More than a quarter (28%) of the British public is unable to correctly identify any potentially modifiable risk factor for developing dementia, according to new findings.
The survey, commissioned by Public Health England, shows there is growing evidence that a third of dementia cases could be a result of factors potentially in our control, and actions like taking regular exercise and not smoking can reduce your risk of developing it. This suggests there is huge potential for prevention.
The survey, carried out by the National Centre for Social Research (NatCen), asked the public if they could identify any of the following risk factors: heavy drinking, smoking, high blood pressure, depression and diabetes as well as the protective factor of taking regular exercise and found just 2% of the public is able to identify all of them.
Also, more than 1 in 4 people (27%) in Britain incorrectly believe that there is nothing anyone can do to reduce their risks of getting dementia.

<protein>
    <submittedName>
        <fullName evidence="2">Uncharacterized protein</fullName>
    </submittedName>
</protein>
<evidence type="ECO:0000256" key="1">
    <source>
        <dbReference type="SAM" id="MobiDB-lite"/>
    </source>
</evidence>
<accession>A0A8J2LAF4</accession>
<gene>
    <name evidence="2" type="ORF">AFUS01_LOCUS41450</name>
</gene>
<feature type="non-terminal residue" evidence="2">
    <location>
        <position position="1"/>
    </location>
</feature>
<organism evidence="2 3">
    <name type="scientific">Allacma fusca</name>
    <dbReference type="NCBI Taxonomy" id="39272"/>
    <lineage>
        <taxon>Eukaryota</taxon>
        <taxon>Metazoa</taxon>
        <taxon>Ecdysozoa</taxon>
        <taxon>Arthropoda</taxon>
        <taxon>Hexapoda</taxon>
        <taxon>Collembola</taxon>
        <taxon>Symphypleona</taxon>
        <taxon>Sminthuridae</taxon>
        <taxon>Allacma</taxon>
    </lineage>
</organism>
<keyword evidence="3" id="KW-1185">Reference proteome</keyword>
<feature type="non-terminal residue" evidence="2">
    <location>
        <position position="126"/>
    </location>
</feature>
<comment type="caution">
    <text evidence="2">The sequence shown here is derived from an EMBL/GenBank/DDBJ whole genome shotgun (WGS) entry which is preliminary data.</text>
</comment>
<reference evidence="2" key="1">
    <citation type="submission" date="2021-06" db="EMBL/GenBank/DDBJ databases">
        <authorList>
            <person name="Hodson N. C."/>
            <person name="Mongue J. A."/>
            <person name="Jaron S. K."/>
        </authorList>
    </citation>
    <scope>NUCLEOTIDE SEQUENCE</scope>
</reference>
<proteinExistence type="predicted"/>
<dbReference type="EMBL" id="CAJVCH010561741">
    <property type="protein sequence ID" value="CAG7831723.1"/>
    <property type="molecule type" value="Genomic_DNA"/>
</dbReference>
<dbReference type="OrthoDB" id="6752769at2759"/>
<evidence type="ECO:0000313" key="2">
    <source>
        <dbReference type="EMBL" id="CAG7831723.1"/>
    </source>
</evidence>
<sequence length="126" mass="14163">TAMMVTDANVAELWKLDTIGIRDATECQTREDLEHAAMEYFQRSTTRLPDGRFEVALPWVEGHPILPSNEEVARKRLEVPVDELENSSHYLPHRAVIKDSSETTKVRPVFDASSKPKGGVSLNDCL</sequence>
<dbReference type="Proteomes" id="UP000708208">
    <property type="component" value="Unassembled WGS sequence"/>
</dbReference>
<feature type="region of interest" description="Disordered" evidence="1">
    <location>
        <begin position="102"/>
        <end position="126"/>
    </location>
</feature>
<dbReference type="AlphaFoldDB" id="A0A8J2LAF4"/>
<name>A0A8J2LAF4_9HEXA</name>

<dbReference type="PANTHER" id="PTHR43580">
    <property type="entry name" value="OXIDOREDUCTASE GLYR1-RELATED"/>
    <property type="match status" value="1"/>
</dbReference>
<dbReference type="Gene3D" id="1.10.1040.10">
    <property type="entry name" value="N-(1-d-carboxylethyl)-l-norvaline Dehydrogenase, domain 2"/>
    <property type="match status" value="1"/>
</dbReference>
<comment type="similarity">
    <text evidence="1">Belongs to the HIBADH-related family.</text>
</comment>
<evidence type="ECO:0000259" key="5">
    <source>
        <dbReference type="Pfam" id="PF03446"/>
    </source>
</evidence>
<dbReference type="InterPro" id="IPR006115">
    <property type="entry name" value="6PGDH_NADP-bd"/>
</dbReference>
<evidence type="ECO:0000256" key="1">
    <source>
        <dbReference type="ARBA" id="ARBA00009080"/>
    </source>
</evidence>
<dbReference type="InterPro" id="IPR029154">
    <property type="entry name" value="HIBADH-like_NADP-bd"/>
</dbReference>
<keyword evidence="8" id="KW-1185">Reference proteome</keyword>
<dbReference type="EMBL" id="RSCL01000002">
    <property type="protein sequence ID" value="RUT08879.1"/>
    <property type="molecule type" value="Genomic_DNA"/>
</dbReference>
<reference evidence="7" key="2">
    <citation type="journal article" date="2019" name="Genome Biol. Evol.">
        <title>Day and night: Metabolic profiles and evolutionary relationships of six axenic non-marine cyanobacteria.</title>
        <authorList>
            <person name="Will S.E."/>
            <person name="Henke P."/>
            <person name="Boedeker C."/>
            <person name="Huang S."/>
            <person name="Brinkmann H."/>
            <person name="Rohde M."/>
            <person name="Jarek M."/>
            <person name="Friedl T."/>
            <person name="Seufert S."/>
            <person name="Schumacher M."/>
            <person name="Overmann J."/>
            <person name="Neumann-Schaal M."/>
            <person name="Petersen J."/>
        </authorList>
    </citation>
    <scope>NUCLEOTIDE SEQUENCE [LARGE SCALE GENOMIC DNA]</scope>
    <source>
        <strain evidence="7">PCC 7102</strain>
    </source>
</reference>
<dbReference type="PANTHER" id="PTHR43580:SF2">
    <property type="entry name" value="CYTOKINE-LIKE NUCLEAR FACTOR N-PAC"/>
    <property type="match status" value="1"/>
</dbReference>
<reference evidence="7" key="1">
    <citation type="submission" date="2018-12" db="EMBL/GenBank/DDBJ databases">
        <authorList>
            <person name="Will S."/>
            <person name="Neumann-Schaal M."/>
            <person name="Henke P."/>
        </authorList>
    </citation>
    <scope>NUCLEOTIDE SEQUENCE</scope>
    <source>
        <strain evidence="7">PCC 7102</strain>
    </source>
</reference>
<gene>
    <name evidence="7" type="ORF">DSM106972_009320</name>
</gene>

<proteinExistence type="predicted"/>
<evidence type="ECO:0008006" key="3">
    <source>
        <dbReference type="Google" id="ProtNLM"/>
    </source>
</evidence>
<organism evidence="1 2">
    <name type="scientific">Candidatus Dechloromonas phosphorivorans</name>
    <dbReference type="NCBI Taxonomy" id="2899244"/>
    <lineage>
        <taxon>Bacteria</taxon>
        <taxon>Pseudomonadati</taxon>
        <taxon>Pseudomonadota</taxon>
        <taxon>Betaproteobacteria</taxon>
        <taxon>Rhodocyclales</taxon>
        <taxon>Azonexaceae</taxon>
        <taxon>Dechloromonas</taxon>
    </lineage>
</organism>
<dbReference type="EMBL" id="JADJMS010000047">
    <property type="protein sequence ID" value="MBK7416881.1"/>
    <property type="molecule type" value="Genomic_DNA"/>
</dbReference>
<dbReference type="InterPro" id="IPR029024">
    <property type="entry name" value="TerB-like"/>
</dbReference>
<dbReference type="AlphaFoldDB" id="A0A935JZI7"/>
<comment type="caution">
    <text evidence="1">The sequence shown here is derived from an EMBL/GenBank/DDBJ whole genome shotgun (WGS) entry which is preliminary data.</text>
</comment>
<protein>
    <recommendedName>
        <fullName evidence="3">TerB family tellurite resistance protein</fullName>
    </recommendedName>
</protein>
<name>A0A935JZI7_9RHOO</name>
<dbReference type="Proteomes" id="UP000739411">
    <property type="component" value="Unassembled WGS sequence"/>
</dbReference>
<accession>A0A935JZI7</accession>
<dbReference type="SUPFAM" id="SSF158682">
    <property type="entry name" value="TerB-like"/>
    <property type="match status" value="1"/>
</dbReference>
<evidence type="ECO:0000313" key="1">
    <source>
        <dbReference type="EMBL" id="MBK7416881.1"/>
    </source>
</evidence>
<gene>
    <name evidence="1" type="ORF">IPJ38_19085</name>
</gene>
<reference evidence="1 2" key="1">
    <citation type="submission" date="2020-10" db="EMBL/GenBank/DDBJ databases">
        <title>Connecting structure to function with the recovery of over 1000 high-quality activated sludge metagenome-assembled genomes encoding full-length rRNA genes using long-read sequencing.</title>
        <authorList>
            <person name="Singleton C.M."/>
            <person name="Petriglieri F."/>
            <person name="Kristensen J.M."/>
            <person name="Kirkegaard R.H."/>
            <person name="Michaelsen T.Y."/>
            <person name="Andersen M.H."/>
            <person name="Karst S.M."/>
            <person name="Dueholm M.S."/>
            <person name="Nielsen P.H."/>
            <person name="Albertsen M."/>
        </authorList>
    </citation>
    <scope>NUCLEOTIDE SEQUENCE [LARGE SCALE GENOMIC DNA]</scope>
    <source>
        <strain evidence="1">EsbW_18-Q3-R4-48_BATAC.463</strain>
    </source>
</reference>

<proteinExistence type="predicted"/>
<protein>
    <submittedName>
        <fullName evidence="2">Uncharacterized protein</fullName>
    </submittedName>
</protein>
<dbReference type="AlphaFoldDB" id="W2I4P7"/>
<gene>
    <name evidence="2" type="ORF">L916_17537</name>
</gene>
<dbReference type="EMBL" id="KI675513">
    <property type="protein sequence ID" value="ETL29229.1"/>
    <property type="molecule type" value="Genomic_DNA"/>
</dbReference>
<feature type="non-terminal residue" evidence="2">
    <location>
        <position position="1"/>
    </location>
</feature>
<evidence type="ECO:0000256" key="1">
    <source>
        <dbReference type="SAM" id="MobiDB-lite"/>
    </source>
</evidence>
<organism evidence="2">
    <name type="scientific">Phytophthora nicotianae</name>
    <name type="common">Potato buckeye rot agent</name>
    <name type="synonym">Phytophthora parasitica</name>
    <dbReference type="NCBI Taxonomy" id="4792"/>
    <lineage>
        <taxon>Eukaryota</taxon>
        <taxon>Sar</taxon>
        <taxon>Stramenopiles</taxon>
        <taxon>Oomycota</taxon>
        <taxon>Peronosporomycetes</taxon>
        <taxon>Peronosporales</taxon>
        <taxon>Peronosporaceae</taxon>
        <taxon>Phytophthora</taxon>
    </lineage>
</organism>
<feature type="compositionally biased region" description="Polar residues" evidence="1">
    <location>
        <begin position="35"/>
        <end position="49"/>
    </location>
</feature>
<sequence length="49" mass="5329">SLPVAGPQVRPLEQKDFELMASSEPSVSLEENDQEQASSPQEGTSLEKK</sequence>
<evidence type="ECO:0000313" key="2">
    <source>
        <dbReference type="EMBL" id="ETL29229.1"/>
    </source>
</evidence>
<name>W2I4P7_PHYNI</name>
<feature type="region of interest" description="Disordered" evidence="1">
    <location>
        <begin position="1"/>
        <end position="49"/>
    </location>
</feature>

Respondents were asked whether they agreed with the statement, “there is nothing anyone can do to reduce their risks of getting dementia”. 27% incorrectly agree that there is nothing anyone can do; a further 26% neither agree nor disagree; and only 43% correctly disagreed with the statement.
Older people are more likely to agree that there is nothing anyone can do to reduce their risk of developing dementia: 33% of those aged 65 and over said this compared with 26% of those under 65.
Dr Charles Alessi, senior dementia advisor at PHE, noted that dementia is not an inevitable part of ageing.
He said: “What’s good for the heart is good for the brain and simple steps like giving up smoking, reducing alcohol intake, losing weight and taking regular exercise can reduce your risk of developing dementia in the future.”
Susan Reid, research director at NatCen, said: “Today’s results draw attention to the high levels of uncertainty among the public regarding dementia risk factors. Whilst most people are able to recognise dementia symptoms, many believe there’s nothing anyone can do to reduce their risk. But this isn’t the case.”